View more details on service manager salaries across the United States.

    Some other companies you might be interested in as a service manager include Wells Fargo, Cintas, and Chipotle Mexican Grill. These three companies were found to hire the most service managers from the top 100 U.S. educational institutions.

    For the most part, service managers make their living in the retail and hospitality industries. Service managers tend to make the most in the technology industry with an average salary of $85,147. The service manager annual salary in the manufacturing and retail industries generally make $75,847 and $72,291 respectively. Additionally, service managers who work in the technology industry make 62.7% more than service managers in the finance Industry.

    The three companies that hire the most prestigious service managers are:

      What Account Manager And Customer Service Managers Do

      In this section, we compare the average service manager annual salary with that of an account manager and customer service manager. Typically, account manager and customer service managers earn a $30,080 lower salary than service managers earn annually.

      Even though service managers and account manager and customer service managers have vast differences in their careers, a few of the skills required to do both jobs are similar. For example, both careers require customer service, company policies, and payroll in the day-to-day roles.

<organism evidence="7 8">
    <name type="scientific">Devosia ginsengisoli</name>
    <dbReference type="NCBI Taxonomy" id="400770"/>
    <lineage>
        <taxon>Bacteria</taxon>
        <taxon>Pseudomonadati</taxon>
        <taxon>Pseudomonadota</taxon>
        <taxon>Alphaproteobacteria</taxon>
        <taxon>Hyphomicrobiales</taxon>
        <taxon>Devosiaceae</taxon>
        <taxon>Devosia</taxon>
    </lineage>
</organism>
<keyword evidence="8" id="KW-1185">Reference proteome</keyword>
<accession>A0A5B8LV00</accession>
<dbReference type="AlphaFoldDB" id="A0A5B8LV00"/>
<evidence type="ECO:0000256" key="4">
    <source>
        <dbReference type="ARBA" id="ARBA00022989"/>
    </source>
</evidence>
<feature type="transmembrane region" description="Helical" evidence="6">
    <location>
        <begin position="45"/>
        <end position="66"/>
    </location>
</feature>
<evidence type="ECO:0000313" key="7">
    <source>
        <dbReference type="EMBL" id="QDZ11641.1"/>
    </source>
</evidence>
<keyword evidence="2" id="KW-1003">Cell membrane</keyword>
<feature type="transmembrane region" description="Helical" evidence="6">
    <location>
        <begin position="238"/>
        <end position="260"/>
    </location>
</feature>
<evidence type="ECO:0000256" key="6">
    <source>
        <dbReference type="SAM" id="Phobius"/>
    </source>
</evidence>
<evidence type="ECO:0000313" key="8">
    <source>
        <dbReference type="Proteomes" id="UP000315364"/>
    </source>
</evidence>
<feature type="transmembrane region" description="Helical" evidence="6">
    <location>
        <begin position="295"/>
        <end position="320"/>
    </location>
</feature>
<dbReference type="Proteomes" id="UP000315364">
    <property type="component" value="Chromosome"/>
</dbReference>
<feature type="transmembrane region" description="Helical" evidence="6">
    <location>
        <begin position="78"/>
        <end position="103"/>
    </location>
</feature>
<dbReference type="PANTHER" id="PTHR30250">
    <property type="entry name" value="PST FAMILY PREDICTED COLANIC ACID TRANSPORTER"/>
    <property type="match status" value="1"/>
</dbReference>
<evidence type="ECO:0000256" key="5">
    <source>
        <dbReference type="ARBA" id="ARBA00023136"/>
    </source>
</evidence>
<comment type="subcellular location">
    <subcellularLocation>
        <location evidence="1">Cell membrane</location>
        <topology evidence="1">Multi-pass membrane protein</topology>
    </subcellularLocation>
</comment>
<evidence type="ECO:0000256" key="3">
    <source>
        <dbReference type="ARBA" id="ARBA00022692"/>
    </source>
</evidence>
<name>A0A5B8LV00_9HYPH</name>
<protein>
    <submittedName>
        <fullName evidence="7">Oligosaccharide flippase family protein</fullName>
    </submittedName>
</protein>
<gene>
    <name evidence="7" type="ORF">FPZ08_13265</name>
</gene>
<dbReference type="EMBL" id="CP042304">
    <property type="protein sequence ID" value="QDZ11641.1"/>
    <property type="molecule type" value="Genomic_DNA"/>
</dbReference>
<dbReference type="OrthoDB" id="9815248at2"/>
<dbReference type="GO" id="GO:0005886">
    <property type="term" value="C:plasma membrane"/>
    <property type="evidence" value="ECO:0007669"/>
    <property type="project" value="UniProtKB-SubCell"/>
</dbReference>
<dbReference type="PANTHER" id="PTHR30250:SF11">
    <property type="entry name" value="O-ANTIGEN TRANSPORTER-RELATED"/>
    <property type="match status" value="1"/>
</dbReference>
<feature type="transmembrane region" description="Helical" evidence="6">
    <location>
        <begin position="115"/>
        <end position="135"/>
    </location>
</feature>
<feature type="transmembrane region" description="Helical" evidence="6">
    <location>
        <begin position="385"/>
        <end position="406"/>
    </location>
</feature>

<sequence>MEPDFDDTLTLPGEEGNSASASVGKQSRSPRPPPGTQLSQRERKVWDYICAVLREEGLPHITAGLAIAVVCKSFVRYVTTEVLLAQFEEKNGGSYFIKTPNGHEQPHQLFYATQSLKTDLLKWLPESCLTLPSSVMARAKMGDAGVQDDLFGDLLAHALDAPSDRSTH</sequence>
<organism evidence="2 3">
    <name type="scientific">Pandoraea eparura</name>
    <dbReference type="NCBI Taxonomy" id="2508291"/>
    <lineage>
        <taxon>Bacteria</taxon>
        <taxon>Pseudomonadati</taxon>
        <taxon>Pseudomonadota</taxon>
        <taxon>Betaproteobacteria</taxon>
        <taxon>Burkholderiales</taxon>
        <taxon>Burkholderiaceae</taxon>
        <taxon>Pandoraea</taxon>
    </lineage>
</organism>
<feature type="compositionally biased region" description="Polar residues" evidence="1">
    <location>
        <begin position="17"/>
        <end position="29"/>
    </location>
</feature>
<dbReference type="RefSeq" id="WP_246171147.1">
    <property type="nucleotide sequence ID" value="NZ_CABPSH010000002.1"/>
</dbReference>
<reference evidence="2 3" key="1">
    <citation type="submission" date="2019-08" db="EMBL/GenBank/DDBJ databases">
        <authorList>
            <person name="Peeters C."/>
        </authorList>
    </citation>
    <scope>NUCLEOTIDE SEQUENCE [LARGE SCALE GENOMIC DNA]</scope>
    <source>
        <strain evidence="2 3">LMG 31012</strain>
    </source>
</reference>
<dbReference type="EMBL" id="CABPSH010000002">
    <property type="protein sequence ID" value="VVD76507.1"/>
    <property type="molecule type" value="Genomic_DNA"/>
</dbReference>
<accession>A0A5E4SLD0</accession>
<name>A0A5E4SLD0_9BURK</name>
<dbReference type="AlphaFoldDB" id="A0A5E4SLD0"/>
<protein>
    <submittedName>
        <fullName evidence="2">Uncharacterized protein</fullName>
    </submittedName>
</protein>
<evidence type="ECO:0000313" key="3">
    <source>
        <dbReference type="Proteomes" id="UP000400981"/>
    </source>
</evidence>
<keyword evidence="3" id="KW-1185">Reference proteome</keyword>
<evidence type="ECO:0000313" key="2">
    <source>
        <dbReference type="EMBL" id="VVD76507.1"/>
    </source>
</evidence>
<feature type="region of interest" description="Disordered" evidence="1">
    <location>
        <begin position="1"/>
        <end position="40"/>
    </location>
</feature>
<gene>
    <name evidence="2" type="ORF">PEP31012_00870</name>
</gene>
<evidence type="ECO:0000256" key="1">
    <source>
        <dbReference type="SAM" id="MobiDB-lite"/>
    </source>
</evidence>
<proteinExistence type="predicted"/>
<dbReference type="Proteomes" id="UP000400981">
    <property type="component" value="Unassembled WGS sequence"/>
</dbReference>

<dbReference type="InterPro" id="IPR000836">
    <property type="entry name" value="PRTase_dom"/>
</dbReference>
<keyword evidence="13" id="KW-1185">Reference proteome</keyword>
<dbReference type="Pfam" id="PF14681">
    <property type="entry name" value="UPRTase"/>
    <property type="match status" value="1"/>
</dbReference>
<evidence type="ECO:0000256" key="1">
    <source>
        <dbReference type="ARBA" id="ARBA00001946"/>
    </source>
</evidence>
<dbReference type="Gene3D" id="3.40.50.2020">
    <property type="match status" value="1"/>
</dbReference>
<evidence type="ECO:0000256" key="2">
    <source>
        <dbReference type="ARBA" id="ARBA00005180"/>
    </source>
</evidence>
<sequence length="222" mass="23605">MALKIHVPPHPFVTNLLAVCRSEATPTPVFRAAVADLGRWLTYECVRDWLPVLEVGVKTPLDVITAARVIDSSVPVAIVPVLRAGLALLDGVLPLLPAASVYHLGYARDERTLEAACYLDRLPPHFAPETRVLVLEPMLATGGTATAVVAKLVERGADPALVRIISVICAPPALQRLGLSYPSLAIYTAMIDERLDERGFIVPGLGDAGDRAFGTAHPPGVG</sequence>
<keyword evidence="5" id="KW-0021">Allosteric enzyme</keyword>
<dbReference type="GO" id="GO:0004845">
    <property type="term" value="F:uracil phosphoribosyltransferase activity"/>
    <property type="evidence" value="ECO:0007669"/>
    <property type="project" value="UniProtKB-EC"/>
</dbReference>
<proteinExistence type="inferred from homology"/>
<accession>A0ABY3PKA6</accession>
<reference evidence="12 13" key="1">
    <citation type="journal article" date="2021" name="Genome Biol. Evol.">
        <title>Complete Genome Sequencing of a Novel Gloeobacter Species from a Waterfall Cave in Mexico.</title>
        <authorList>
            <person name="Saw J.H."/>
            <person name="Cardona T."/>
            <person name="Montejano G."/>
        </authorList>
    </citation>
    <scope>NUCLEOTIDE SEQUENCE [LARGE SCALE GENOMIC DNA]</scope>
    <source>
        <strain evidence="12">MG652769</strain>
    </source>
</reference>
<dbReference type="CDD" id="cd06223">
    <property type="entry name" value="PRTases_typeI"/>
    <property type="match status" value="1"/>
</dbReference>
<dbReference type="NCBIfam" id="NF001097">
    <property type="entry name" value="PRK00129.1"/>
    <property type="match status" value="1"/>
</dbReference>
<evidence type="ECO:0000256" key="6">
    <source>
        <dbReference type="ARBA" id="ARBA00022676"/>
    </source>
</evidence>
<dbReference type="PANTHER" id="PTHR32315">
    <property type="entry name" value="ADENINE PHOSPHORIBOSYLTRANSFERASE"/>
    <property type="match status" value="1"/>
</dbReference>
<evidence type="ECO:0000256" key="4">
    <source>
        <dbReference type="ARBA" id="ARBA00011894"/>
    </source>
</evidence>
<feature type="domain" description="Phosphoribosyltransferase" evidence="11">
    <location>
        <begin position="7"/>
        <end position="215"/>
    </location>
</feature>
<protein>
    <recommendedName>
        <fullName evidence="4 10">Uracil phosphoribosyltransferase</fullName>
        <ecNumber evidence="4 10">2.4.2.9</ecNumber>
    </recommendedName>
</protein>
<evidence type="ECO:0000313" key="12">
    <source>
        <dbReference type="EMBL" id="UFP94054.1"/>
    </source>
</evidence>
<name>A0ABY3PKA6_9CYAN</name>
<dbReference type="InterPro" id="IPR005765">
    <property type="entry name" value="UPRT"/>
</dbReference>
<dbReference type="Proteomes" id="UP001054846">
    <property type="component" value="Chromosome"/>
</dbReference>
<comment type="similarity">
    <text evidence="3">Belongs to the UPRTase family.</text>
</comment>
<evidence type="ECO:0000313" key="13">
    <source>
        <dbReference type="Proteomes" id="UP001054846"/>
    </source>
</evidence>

These skill sets are where the common ground ends though. A service manager responsibility is more likely to require skills like "procedures," "pos," "performance reviews," and "project management." Whereas a account manager and customer service manager requires skills like "account management," "customer accounts," "outbound calls," and "purchase orders." Just by understanding these different skills you can see how different these careers are.

      The education levels that account manager and customer service managers earn is a bit different than that of service managers. In particular, account manager and customer service managers are 7.6% less likely to graduate with a Master's Degree than a service manager. Additionally, they're 0.5% less likely to earn a Doctoral Degree.

      What Are The Duties Of a Customer Service Representative Manager?

      A customer service representative manager is responsible for ensuring customers' satisfaction by addressing their needs and managing their complaints about goods and services offered by the company. A customer service manager monitors staff performance, trains new customer service staff, implements strategic procedures to assist customers, allocates the department's budget and resources, creates loyalty programs, and sets customer service operations goals. A customer service representative manager must display outstanding communication and leadership skills to oversee daily operations and maintain a good reputation for the company.